RNA errors linked to ALS and dementia

3 min read

A tweak to cellular machinery could hold promise for treatment

Fixing glitches in the assembly of RNA may hold the key to treating ALS and frontal lobe dementia, according to a Harvard Medical School (HMS) study published this week in Cell Reports.

Researchers found that a genetic mutation often linked to those diseases creates a toxic protein that disrupts the editing, or splicing, of RNA, the molecular messengers that turn genes into functional proteins.

“What we are finding is that disruptions in RNA splicing appear to be a common thread linking these motor neuron disorders,” said senior study author Robin Reed, professor of cell biology at HMS. “Much more research is needed, but if we could correct splicing errors with so-called splicing modulator compounds, we could prevent disruptions … which may have efficacy for the treatment of ALS and FTD.”

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In the HMS study, toxic peptides produced by mutation of gene C9ORF72 dislocated part of the spliceosome, the molecular machine responsible for RNA assembly, driving it to the cytoplasm of the cell instead of the nucleus, where it should be located. Exactly how these peptides cause toxicity was previously unclear but studies have shown that they significantly increase splicing failures.

“Since splicing is upstream of so many critical cellular functions,” Reed said, “a better understanding of this mechanism could illuminate new approaches to help patients with these diseases, which currently have no effective treatments.”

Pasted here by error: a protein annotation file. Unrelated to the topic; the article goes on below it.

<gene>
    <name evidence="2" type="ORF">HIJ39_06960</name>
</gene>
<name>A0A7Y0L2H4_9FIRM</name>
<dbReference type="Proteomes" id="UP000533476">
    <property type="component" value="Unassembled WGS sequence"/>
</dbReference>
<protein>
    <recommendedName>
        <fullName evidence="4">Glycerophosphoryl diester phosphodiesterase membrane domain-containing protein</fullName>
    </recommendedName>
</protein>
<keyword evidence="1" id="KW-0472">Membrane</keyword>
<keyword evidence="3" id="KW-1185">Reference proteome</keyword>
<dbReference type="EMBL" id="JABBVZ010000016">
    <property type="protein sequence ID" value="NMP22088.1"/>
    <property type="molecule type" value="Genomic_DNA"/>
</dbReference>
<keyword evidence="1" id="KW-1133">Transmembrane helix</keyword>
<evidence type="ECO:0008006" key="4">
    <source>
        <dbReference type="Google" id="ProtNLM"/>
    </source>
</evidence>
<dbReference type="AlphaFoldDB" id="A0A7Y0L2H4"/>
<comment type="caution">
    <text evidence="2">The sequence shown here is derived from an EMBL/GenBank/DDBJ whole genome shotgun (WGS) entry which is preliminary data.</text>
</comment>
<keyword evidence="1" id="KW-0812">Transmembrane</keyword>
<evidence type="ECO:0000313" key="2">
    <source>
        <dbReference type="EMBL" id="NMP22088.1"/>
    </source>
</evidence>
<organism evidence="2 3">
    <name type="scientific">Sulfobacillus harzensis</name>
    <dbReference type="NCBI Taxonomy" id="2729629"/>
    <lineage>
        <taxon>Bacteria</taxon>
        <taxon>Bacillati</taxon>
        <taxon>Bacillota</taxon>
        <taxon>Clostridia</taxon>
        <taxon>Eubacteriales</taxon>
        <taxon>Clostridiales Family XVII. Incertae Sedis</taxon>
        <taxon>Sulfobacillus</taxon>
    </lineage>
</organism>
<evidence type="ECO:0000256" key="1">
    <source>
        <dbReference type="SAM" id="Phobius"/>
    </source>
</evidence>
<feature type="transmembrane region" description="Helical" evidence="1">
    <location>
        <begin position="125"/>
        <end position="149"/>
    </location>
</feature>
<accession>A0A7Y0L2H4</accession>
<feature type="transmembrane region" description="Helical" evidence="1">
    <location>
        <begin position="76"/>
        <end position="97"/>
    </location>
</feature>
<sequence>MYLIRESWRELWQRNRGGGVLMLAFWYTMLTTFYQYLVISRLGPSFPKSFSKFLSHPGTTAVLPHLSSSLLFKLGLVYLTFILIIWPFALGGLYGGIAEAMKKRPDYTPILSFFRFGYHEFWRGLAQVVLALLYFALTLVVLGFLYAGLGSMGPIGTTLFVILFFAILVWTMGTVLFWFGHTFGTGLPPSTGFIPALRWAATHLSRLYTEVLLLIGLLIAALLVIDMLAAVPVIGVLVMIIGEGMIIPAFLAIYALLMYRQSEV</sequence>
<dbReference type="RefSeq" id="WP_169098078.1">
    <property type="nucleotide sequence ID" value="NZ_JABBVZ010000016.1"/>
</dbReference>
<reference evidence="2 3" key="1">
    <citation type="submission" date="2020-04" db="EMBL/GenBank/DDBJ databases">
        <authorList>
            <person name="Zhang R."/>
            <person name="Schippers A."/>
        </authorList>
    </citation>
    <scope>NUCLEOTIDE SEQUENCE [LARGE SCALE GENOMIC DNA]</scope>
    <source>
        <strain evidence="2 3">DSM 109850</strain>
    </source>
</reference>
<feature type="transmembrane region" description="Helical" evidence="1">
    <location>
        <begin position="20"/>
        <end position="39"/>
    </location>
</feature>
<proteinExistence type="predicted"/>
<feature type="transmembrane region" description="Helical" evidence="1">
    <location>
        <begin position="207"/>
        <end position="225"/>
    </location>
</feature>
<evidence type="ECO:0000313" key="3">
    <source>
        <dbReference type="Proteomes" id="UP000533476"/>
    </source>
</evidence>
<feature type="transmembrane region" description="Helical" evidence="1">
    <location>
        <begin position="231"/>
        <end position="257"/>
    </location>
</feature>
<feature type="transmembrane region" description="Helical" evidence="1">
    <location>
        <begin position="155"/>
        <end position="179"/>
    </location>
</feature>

The C9ORF72 mutation accounts for around 25 percent of cases of frontotemporal dementia and 30-40 percent of inherited forms of amyotrophic lateral sclerosis. Roughly one in five patients with ALS also develops FTD.

The mutation causes the abnormal duplication of a segment of DNA that is processed by cells into messenger RNA. These extraneous copies of RNA messengers code for proteins, two of which — GR and PR — have been found to be toxic in human, yeast, and fruit fly cells.

Reed and her colleagues found that these toxic peptides associate with a component of the spliceosome known as U2 snRNP.

“It was striking how these peptides are so specific to U2 snRNP. No other cellular processes appeared to be affected, whereas splicing was completely blocked,” Reed said. “When these peptides are expressed at high levels, they are completely toxic to the cell, but if they are produced at a low enough level, they can inhibit the splicing of genes that are U2-dependent, which may have some role in the development of disease.”

Co-authors on the study include Shanye Yin, Rodrigo Lopez-Gonzalez, Ryan C. Kunz, Jaya Gangopadhyay, Carl Borufka, Steven P. Gygi and Fen-Biao Gao.

This work was supported by the National Institutes of Health (grants GM043375, NS057553 and NS079725), an ALS Therapy Alliance Grant and the ALS Association.